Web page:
The problem was that Webber was still there. If Hamilton had done a quick mental calculation and decided that - given the championship position - the Aussie would give way, he was to be proved wrong. With his left hand wheels over the kerbs, and scrabbling on the very edge of adhesion on the tighter inside line, Webber nudged the McLaren out of the way. And as it happened, into retirement.
You had to feel sorry for Hamiilton in that for the second time in a row, he'd come off worse in a collision, while his rival escaped. He may have thanked the Lord for helping him through the Spa gravel trap, but in these last two races, some force seems to be conspiring against him.
The man with the prime view of the action was di Grassi, who had done his best not to interfere.
"I did corner one, two and three in front," he explained. "And at the exit of corner five, I went to the outside and lifted to let Webber and Hamilton past.
"They were side by side in the braking area, and they touched. I think it was a racing incident, there's no one to blame. It could have damaged either of the cars, or no one could have damage. It was just unlucky what happened to Lewis.
"It's difficult to say. If you are fighting for a position and you are side by side, in the end it's a racing incident. No one touched anyone from behind, and there was no mistake. I think the stewards are much better than me to judge..."
Indeed the stewards looked at it and ultimately decided that it was not worth punishing either driver. At the same time they came to a similar conclusion concerning the incident involving Schumacher and Heidfeld at the very same corner. The difference was that this time the car behind was coming down the inside - and was arguably more at fault than either driver Webber or Hamilton.
Inevitably, views are split on which of the pair, if anyone, was in the wrong. You could forcefully argue either that Webber had the option to back off just a touch, or that by trying to go round the outside, Hamilton was the man who should have made sure there was room. Inevitably the teams concerned defended their drivers.
"Lewis didn't give Mark enough space," said Horner. "Mark had the inside line and Lewis just closed him down too much into the corner, just a bit too deep on the way in, and Mark couldn't avoid contact. It's one of those things, a racing accident. I think it would have been very, very unfair to have penalised Mark for that, and thank you the stewards for making the right call."
"If you don't want to take the risks, stay in the garage," said Whitmarsh. "I don't think Lewis took excessive risks. You don't overtake any driver without some risks. I think it wasn't a late brake or a dive, he got past on the straight, he was in the lead going into that corner.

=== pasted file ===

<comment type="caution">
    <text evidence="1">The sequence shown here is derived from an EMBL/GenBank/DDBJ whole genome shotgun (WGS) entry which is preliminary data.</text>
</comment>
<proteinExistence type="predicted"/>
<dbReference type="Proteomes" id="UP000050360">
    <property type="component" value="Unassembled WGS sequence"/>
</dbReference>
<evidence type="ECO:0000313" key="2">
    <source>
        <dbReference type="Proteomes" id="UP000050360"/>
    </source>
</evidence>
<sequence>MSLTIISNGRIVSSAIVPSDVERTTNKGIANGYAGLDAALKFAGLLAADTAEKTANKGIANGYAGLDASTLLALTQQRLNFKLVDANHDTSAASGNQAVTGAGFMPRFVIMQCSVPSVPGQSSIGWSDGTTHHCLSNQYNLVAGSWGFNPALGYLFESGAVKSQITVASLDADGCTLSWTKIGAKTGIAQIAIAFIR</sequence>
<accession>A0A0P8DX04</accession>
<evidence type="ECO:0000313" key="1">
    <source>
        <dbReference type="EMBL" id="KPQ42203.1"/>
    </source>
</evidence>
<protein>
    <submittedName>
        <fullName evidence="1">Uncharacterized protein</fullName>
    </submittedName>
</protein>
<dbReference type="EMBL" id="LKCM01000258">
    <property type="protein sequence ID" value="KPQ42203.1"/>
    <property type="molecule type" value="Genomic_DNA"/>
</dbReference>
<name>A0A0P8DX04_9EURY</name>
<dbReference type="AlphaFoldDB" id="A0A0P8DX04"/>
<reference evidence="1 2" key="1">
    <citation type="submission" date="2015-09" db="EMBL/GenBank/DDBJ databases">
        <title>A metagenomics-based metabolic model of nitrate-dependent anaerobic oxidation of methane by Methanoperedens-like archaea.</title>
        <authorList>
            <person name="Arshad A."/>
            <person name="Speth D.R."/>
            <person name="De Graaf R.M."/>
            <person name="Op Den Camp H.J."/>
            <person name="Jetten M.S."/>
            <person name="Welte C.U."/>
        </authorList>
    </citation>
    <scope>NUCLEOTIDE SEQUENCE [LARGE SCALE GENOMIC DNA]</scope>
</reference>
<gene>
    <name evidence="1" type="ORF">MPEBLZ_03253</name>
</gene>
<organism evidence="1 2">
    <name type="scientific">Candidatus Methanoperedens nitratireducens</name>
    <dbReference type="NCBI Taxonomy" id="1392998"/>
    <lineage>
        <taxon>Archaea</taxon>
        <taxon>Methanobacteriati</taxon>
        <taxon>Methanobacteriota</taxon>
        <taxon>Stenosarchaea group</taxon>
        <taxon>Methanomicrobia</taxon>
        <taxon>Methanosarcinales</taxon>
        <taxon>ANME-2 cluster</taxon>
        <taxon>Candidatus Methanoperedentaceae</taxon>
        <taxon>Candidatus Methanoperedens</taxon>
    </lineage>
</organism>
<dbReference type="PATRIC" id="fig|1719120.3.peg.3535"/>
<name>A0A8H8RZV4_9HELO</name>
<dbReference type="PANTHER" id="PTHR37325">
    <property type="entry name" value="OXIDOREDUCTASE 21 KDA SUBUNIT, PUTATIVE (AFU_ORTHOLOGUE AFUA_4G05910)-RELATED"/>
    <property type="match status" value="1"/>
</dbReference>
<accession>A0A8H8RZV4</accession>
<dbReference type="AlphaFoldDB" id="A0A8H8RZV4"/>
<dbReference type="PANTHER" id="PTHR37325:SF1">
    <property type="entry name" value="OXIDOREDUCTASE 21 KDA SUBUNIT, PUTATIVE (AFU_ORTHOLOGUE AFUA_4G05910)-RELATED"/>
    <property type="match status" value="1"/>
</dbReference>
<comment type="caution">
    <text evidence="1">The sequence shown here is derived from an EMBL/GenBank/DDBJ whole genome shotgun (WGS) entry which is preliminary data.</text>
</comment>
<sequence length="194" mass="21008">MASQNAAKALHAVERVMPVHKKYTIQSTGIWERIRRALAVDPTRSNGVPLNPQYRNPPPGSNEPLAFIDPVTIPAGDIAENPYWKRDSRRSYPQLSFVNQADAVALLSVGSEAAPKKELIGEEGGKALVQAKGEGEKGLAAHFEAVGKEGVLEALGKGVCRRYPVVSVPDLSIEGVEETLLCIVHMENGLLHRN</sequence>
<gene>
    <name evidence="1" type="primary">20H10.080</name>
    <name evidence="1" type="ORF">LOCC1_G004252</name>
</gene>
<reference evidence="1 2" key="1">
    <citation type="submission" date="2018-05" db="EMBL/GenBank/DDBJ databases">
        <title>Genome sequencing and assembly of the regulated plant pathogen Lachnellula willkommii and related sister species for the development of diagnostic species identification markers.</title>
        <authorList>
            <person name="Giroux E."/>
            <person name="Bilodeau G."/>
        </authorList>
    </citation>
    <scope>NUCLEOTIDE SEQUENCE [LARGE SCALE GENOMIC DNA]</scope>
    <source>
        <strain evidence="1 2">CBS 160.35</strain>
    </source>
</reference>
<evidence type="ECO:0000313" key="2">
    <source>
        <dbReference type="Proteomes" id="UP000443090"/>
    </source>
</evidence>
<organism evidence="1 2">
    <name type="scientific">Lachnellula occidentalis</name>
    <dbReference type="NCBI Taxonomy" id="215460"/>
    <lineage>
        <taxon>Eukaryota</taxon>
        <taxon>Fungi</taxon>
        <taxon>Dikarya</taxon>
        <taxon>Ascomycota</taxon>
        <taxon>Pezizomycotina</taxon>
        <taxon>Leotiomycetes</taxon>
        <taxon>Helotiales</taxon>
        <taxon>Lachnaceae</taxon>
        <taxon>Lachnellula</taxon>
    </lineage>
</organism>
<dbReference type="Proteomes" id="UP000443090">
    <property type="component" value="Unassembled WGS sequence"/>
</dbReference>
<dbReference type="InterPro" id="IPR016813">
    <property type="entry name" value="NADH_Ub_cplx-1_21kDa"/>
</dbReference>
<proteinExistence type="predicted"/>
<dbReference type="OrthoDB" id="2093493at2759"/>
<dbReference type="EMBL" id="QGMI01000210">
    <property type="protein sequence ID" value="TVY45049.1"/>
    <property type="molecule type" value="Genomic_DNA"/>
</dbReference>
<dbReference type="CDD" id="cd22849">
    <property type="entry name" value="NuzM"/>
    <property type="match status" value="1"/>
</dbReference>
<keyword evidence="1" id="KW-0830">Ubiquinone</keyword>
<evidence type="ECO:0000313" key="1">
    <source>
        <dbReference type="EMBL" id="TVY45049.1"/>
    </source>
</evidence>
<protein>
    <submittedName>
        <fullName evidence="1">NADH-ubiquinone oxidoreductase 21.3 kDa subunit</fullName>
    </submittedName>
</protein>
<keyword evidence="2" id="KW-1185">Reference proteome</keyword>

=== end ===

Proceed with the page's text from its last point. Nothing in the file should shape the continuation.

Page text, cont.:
"He left a bit of space. I think Mark was a bit aggressive going into that corner. I think Lewis was not in error in what he did, let's put it like that..."
Webber salvaged a podium with his strategy © Sutton
That Webber was subsequently able to stay safely ahead of Button, while nursing a vibration from a tyre that had been pushed slightly off the rim by Hamilton's rear wheel, was most impressive. Stuck behind him Button was somewhat bemused: "Not being able to challenge a red Bull that has 30 more laps on its tyres [26 to be precise!], it shows that they are very quick round here..."
Neither man was entirely happy afterwards, but unlike Hamilton, they both logged vital points.
And on to Japan...
This unbelievable World Championship continues to enthral, and thus far nobody has quite fallen off the train.
"It's great," said Horner. "Mark's extended his lead. Sebastian's obviously closed a bit and Fernando's closed as well. So it's fascinating, you've still got five drivers right there with four races to go. We've also extended our lead in the constructors' a little, and it's important that we build on that in the next couple of events. It was a very, very good team performance today."
"The fact is there still are five drivers separated by one race win," said Whitmarsh. "And there are four races - I hope! - still to go. I hope Korea happens now. There are 100 points available to the drivers. It can go either way. This weekend has been disappointing, and for Lewis especially the last two races have been. We could have, without that incident, come away with him leading it. But he isn't, so we'll regroup, develop the car, and see how we get on.
"At the moment we've got to focus on Japan. We've got an upgrade for there. Singapore was going to be of the last five the toughest for us, so we'll see how we get on."
The consensus is that in Japan Red Bull will again display the sort of form that we saw last year, while McLaren has a lot of confidence in its update package. However, Alonso has now taken pole and won and two very different tracks, so Ferrari surely cannot be discounted.
"I think Japan is going to be a very tough race for us," said Dyer. "With the circuit layout there, I think the Red Bulls will be very strong, but we're working very hard. We've improved the car a lot in the last couple of months. We'll be there giving it everything, and as we saw today, anything can happen..."